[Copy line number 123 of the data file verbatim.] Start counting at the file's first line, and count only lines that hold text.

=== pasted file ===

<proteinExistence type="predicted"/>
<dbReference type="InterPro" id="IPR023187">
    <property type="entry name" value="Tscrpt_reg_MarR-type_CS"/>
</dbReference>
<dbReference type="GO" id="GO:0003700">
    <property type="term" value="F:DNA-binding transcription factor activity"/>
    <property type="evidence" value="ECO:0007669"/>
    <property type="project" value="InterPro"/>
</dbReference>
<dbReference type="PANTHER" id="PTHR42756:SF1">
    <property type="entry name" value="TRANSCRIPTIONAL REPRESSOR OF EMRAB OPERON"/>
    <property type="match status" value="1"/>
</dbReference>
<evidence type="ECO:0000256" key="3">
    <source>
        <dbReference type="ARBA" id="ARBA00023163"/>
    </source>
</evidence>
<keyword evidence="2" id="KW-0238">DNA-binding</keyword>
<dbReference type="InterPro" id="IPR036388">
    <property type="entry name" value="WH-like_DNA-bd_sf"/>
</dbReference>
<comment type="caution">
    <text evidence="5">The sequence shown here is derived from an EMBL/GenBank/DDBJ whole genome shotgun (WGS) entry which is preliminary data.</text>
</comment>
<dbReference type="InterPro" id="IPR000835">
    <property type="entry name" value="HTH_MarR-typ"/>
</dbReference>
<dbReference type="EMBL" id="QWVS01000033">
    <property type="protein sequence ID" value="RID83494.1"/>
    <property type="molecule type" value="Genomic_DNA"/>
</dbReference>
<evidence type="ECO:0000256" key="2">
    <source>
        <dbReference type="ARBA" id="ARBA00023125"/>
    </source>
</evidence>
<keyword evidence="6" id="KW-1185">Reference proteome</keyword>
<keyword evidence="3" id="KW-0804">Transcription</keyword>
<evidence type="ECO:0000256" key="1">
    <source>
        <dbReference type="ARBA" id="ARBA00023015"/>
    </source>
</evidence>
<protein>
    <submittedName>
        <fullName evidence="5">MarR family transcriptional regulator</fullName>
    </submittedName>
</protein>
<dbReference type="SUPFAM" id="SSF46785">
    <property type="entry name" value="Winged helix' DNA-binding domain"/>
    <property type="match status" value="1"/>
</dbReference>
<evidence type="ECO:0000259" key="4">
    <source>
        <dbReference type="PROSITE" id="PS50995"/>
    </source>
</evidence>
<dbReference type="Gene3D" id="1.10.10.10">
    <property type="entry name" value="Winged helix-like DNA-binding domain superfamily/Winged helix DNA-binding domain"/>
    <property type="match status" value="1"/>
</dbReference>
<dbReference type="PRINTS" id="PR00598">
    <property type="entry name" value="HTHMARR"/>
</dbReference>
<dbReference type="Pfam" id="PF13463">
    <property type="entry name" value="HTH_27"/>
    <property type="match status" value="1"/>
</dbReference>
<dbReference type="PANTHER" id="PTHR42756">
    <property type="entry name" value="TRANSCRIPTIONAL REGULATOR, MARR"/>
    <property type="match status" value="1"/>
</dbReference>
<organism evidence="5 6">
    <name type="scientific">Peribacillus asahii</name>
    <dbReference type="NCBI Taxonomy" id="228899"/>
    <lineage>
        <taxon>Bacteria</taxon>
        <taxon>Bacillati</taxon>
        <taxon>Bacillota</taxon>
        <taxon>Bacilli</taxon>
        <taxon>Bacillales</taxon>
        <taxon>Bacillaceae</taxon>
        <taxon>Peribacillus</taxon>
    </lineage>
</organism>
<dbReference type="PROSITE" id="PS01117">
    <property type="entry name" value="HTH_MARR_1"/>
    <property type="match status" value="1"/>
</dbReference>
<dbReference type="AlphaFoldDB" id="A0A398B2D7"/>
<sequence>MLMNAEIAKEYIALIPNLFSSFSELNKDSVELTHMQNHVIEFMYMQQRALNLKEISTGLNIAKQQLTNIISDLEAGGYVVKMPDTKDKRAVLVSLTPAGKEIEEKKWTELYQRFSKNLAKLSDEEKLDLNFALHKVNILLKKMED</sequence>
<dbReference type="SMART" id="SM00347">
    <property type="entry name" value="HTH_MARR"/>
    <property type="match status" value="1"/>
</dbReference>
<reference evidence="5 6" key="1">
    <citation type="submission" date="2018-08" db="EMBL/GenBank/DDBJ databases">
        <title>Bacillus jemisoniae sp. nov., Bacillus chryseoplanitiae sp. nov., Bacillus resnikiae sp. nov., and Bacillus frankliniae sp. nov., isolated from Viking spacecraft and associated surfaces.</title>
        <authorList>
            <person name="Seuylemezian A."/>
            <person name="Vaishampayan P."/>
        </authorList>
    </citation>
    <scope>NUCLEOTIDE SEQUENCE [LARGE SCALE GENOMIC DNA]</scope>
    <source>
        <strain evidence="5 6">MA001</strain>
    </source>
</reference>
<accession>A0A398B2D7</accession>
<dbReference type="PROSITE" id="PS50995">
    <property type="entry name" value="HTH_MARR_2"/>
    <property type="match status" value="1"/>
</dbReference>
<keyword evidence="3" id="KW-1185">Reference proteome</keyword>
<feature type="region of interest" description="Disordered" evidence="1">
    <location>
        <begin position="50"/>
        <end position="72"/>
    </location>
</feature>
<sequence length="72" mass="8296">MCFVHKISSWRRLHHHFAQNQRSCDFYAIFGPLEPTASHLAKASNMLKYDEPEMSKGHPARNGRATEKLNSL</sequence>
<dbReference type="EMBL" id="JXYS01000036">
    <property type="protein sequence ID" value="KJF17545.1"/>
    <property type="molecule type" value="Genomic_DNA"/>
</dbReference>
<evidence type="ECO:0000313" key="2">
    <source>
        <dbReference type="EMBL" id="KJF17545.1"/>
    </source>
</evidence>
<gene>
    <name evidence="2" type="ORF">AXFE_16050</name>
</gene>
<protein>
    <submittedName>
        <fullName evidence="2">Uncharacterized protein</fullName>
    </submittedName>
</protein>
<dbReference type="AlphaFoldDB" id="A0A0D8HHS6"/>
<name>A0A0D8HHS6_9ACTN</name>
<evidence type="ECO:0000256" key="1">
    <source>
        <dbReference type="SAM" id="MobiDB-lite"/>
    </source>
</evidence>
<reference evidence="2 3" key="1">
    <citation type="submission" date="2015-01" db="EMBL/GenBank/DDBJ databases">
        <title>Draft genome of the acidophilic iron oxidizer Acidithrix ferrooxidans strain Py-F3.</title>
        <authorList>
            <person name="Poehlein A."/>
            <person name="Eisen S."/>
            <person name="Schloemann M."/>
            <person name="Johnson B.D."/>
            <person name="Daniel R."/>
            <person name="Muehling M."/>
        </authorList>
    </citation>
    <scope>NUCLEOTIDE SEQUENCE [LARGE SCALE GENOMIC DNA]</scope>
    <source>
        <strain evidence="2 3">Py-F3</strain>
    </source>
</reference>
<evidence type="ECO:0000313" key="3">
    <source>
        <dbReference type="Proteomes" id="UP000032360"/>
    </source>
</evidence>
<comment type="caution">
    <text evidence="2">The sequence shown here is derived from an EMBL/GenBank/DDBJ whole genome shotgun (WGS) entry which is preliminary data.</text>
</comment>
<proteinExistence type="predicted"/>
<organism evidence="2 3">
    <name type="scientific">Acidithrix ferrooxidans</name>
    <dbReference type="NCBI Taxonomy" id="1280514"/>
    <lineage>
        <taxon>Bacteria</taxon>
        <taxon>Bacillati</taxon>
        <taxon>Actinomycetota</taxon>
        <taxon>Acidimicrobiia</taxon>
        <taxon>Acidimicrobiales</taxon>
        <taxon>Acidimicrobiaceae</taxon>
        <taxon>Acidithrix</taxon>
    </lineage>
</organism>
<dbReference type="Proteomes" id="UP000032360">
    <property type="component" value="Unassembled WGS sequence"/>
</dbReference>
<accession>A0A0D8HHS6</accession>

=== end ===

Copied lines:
<dbReference type="EMBL" id="JXYS01000036">